The thing about dogs is that when you get frustrated, there isn't a pause button. You can't just turn them off when you decide to do something else. When we don't like a dog's behavior, instead of just expecting them to "stop right now!" we need to teach them an alternate behavior.
How can you deal with nuisance behavior effectively at home? With these 4 simple steps:
#1 - Stop and think for a minute. What would you like your dog to do instead?
#2 - Take the time to train that behavior. For example if you want to teach your dog to greet people politely instead of jump up, first you need to teach him to sit.
#3 - Stop reinforcing the nuisance behavior. If when your dog jumps up you push him off (or engage with him at all), he's going to think you're playing a game. He will continue to jump in order to earn your attention. Much like with small children, any attention can be good attention for Fido.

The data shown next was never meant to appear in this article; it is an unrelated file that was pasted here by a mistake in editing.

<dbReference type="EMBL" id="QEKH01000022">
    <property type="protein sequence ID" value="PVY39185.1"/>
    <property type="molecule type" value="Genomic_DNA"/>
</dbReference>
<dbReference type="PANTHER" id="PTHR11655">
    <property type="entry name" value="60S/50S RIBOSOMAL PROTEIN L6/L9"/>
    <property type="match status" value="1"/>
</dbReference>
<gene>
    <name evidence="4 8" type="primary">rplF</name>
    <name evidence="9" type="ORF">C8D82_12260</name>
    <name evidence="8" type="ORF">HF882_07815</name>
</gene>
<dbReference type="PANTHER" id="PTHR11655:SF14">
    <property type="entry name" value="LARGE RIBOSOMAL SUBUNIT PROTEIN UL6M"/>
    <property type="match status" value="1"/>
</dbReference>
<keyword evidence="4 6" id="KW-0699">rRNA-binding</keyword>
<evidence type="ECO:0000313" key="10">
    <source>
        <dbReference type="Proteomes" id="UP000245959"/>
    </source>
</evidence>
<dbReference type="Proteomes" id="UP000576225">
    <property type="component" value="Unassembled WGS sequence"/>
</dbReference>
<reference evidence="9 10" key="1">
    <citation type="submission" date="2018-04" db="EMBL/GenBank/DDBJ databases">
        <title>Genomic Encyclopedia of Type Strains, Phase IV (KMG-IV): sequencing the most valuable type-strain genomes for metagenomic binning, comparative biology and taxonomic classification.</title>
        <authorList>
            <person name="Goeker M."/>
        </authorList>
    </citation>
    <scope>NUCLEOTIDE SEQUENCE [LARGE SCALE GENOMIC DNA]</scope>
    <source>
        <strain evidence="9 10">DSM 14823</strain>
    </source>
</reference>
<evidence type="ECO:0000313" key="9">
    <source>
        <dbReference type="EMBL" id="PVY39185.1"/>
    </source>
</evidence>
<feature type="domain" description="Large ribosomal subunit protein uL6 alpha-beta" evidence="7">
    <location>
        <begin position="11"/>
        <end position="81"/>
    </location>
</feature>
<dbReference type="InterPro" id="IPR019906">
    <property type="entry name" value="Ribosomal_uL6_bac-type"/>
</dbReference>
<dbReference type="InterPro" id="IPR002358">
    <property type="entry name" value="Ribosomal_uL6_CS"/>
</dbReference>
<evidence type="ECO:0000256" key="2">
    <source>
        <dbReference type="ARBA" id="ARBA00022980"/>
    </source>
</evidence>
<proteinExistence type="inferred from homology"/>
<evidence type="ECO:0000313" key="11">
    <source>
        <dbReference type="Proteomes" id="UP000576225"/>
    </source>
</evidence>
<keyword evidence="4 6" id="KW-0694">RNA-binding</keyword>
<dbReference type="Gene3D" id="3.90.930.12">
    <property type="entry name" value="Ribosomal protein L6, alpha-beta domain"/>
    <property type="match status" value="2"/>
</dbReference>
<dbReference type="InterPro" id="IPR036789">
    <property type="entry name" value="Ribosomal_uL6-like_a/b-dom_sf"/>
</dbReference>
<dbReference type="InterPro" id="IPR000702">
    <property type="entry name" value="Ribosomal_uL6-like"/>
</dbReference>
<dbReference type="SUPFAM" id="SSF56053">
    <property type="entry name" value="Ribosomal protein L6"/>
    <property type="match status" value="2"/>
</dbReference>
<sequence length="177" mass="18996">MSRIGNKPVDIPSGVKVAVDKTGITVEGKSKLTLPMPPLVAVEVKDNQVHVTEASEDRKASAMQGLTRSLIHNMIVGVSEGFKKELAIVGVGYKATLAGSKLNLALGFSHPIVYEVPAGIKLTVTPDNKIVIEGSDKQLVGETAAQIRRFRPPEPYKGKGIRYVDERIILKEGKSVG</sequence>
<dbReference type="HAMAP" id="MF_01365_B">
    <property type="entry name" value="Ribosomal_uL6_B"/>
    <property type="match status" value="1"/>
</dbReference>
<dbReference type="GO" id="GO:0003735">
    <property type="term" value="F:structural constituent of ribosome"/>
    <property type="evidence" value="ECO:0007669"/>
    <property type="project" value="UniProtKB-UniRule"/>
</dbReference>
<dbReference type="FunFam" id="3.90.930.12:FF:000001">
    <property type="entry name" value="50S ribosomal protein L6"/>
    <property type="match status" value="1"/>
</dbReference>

#4 - Reinforce the desired behavior. When Fido sits on his rump, instead of jumping up, he has earned a treat for sure! Pay your dog for his good work with food, and he'll pay you back with good behavior.
It sounds simple because it is! The big keys to success in any training, but especially with nuisance behaviors, are patience and consistency. Every time your dog performs the behavior you wish to eliminate you have to ignore it. Every time your dog offers the behavior you DO want, reinforce-reinforce-reinforce. Remember it's not a race. Keep pace with their learning speed, and you'll cross the finish line together.
Emily Lewis is a professional dog trainer and veterinary technician. She lives in Vermont with her three rescue dogs, tuxedo cat, corn snake, crested geckos and Russian tortoise.